Tuesday, August 9

Joe Biden’s rare eulogy to Donald Trump for covid-19

(CNN) — US President Joe Biden on Tuesday gave the Trump administration credit for developing the COVID-19 vaccine and praised his predecessor, Donald Trump, for receiving a booster dose. This marks an unusual moment in which the two men have found common ground since the day of Biden’s inauguration.

“I got my booster shot as soon as they were available,” Biden said during a White House speech about his administration’s efforts to tackle the omicron variant of the new coronavirus. He added: “And the other day, former President Trump announced that he had received his booster shot.”

“It may be one of the few things that he and I can agree on,” Biden continued. “People with booster shots are highly protected. Join them. Join us.”

Unvaccinated people face a 10 times greater risk of testing positive and a 20 times greater risk of dying from COVID-19 than fully vaccinated people who have also received a booster dose, according to data recently released by the Centers for Disease Control and Prevention. the US Disease Control and Prevention (CDC).

During Tuesday’s speech, Biden also praised the Trump administration for its efforts to develop a COVID-19 vaccine before he took office.

“Let me be clear. Thanks to the previous administration and our scientific community, the United States was one of the first countries to have the vaccine,” Biden said. “Thanks to my administration and the hard work of the Americans, we led a deployment, we put the United States among the world leaders in delivering vaccines.”

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The president’s comments come two days after the release of a video showing Trump being booed by a crowd when he revealed that he had received his booster dose at an event with Bill O’Reilly.

Trump booed for saying he got a booster dose of the vaccine 0:53

According to the video tweeted by O’Reilly’s “No Spin News,” the former Fox News host said, “Both the president and I are vaccinated,” then asked Trump, “Did you get the booster dose?”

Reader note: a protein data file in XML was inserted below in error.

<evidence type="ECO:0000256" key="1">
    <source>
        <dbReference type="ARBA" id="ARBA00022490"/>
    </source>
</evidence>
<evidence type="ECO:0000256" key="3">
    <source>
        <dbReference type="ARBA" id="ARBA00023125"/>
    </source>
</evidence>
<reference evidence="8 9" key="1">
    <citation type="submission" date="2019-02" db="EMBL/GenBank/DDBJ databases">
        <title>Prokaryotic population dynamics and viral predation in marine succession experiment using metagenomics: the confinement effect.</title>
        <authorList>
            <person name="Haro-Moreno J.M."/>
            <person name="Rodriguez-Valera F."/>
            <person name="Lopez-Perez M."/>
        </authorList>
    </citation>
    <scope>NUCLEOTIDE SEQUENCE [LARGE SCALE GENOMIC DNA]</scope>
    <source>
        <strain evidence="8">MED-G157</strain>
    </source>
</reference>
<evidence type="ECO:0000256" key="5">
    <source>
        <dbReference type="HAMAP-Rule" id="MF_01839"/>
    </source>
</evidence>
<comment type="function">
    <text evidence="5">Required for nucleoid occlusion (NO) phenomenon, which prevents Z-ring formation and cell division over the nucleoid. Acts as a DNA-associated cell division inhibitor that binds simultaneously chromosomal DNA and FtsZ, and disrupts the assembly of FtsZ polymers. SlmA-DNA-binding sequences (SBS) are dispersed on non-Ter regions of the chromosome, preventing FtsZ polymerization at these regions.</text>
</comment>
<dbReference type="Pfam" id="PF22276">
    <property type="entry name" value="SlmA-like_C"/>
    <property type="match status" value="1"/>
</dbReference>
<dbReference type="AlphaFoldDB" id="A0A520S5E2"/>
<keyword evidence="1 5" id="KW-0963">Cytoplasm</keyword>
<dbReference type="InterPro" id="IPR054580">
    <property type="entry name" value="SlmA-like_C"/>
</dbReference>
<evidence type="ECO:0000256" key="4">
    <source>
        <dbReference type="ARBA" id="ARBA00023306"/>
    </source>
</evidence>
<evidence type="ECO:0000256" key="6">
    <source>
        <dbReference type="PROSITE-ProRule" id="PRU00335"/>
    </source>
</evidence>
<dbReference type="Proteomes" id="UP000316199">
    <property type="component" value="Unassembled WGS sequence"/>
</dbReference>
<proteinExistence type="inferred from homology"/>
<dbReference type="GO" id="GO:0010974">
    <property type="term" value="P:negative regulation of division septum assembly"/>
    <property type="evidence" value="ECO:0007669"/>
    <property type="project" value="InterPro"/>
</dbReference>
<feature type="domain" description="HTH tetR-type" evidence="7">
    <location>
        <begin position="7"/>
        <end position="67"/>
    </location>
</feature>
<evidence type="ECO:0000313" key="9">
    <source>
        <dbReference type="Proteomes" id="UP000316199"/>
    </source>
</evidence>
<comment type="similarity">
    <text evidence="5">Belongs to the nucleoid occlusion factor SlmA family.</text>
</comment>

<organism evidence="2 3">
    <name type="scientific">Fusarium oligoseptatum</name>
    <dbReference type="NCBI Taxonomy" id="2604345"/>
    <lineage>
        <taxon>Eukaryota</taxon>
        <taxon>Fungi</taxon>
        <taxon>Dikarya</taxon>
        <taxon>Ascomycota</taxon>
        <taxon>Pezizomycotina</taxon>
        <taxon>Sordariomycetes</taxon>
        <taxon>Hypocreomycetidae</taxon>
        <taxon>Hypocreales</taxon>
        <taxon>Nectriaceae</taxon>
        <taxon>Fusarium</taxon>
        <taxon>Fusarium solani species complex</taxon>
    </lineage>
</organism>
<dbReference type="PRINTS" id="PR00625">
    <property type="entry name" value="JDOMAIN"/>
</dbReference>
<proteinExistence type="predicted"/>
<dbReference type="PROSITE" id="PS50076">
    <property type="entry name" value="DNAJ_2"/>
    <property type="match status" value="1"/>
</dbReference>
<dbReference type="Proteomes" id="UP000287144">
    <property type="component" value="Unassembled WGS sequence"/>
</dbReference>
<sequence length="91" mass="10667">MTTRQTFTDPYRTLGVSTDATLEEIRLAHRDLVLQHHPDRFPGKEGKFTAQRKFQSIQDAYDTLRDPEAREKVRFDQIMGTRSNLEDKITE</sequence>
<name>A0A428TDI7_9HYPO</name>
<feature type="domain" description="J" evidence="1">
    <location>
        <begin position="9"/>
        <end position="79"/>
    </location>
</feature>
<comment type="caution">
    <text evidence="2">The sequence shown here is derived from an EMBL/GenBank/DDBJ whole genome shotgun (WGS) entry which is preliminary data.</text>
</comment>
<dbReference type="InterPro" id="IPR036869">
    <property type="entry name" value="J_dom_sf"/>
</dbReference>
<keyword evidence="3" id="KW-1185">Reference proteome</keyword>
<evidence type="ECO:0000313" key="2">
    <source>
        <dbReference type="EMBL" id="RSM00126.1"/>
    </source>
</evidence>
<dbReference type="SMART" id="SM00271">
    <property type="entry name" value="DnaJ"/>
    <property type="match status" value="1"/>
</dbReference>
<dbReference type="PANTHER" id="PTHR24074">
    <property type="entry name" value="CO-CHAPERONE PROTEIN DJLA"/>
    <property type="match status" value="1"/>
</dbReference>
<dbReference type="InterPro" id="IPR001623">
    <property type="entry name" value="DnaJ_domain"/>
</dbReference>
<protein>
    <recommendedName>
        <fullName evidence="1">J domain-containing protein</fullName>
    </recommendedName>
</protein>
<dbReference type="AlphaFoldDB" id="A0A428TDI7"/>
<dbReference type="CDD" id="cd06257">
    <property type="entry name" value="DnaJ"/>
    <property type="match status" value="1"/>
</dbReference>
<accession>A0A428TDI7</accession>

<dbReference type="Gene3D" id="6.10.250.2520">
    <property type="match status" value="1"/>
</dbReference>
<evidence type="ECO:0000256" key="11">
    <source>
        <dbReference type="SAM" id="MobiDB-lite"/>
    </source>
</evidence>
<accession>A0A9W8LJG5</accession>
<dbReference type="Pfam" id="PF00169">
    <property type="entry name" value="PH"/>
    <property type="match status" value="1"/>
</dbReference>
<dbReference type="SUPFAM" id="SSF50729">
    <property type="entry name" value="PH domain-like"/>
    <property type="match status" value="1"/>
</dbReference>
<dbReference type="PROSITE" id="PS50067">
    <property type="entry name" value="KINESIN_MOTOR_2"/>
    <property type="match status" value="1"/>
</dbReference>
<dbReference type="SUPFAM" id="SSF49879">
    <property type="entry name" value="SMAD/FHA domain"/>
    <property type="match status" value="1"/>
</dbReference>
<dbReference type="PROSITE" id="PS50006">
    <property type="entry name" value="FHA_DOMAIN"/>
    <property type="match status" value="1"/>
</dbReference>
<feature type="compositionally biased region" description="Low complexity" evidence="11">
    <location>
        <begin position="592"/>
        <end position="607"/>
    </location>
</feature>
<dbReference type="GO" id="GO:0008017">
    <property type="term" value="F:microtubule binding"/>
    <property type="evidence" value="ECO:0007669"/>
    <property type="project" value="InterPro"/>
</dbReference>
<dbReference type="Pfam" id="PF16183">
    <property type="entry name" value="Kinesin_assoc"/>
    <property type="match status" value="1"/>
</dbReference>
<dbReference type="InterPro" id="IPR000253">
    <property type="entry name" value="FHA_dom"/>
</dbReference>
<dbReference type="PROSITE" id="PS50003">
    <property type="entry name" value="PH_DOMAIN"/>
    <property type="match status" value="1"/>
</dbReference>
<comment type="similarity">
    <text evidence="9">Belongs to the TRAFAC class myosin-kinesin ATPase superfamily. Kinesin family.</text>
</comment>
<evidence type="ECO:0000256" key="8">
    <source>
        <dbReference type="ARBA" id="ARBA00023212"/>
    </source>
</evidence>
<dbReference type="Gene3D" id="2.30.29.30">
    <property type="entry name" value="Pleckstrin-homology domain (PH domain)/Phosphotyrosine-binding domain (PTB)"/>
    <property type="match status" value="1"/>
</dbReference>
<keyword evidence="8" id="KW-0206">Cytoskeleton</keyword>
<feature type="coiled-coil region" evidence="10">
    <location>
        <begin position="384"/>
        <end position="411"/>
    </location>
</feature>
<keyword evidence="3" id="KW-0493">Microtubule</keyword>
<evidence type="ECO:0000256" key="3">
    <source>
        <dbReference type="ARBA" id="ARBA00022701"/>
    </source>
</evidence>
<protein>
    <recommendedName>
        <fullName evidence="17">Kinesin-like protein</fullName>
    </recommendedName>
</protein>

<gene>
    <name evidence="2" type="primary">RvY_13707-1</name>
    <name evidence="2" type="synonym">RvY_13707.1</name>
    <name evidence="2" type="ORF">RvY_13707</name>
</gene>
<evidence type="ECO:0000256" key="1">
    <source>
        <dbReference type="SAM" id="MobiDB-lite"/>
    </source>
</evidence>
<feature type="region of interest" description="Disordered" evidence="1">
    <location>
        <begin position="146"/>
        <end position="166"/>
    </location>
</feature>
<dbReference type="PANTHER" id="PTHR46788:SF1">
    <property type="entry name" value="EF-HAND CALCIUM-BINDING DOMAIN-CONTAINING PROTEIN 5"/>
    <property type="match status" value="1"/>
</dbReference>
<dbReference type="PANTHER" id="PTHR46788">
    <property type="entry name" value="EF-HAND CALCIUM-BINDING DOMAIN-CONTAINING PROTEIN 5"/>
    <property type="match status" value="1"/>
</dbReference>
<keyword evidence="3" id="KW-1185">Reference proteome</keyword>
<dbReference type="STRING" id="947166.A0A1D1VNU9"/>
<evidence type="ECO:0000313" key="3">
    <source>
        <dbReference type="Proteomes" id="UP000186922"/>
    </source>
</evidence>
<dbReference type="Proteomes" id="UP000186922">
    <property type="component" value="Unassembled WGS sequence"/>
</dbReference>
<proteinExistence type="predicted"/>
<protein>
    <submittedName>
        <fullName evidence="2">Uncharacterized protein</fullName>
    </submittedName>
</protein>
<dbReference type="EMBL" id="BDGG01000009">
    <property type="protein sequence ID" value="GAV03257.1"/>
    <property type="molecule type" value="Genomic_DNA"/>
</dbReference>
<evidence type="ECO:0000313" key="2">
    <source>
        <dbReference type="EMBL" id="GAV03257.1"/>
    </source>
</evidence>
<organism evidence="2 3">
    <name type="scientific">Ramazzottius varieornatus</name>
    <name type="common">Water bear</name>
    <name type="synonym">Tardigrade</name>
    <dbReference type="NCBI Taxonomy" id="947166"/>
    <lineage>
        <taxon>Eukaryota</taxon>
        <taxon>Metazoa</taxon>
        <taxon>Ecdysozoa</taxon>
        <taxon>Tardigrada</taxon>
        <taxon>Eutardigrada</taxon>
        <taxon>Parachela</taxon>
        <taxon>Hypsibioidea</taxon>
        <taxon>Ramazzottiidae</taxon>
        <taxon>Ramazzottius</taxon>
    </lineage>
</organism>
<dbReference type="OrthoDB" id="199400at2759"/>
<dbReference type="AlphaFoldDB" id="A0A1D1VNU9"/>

“Yes,” Trump said amid some boos from the audience.

“No, no, no, no, no, no,” Trump said, seeming to try to quell the boos. “It’s okay. It’s a very small group there.”

Trump has long championed his administration’s efforts to develop covid-19 vaccines, but he rarely talks about his vaccination status and has largely refused to encourage others to get them.

The revelation of the former president is a change from his previous position. Trump previously said in an interview with The Wall Street Journal published in September that he was unlikely to receive the booster dose, saying he felt he was “in good shape from that point of view” and that he would “probably not” get the dose of reinforcement.

“I’ll see you later,” he added. “I’m not against it, but it’s probably not for me.”

In a longer video later tweeted on O’Reilly’s site, Trump warned his followers that they are “falling into his hands” when they discard vaccines and do not take credit for their development during his administration.

“Look, we did something that was historic. We saved tens of millions of lives around the world. Us together. All of us, not me,” Trump said in the video, just before he got some boos.

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Trump went on to say in the video that Covid-19 would have “devastated the country much more than it does now” if vaccines had not been developed. But the former president also criticized the vaccine mandates.

“If you don’t want to take it, you shouldn’t be forced to. No to mandates. But take the credit, because we saved tens of millions of lives. Take the credit. Don’t let them take it away from you,” Trump said.

Trump, who caught COVID-19 while in office, received his first non-public vaccination before leaving office. CNN reported months later that his vaccination was not recorded by official photographers or videographers, according to a person familiar with the matter.

During his speech Tuesday, Biden said that unvaccinated Americans “are responsible for their own choice, but those elections have been fueled by dangerous misinformation on cable television and social media.” Although he did not name names, the spread of some disinformation and rhetoric against COVID-19 vaccines can be attributed to Trump’s allies and the right-wing press.

“You know, these companies and personalities are making money selling lies and allowing misinformation that can kill their own customers and supporters,” added Biden. “It’s wrong. It’s immoral. I ask the purveyors of this lies and misinformation to stop it. Stop it now.”

Biden has long asserted that the national effort to combat COVID-19 and recover the economy is not political, but the president has faced declining approval numbers that coincide with an increase in the delta variant and they have re-imposed health restrictions. public.

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On the road, even in Republican states, Biden has seized opportunities to encourage Americans to get vaccinated against Covid-19. He did it last week in Kentucky, a state where only 53.5% of residents are fully vaccinated, while inspecting damage from recent storms and tornadoes.

CNN’s Dan Merica contributed to this report.


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